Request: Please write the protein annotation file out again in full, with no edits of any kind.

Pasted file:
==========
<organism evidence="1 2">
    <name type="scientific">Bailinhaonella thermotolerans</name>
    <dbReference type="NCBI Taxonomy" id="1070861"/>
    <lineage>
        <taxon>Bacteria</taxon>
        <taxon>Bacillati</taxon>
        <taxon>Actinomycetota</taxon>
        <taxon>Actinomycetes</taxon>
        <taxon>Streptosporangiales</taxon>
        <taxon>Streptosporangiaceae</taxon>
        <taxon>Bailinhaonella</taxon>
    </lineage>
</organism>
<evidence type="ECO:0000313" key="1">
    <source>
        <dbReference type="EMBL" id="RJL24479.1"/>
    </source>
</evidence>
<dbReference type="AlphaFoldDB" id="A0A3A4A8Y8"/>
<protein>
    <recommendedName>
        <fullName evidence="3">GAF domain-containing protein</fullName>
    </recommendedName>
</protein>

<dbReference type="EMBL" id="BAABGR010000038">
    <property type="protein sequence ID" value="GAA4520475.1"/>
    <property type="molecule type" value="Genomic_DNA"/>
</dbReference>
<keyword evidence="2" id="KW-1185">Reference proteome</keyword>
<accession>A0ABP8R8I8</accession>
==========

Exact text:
<organism evidence="1 2">
    <name type="scientific">Bailinhaonella thermotolerans</name>
    <dbReference type="NCBI Taxonomy" id="1070861"/>
    <lineage>
        <taxon>Bacteria</taxon>
        <taxon>Bacillati</taxon>
        <taxon>Actinomycetota</taxon>
        <taxon>Actinomycetes</taxon>
        <taxon>Streptosporangiales</taxon>
        <taxon>Streptosporangiaceae</taxon>
        <taxon>Bailinhaonella</taxon>
    </lineage>
</organism>
<evidence type="ECO:0000313" key="1">
    <source>
        <dbReference type="EMBL" id="RJL24479.1"/>
    </source>
</evidence>
<dbReference type="AlphaFoldDB" id="A0A3A4A8Y8"/>
<protein>
    <recommendedName>
        <fullName evidence="3">GAF domain-containing protein</fullName>
    </recommendedName>
</protein>

<dbReference type="EMBL" id="BAABGR010000038">
    <property type="protein sequence ID" value="GAA4520475.1"/>
    <property type="molecule type" value="Genomic_DNA"/>
</dbReference>
<keyword evidence="2" id="KW-1185">Reference proteome</keyword>
<accession>A0ABP8R8I8</accession>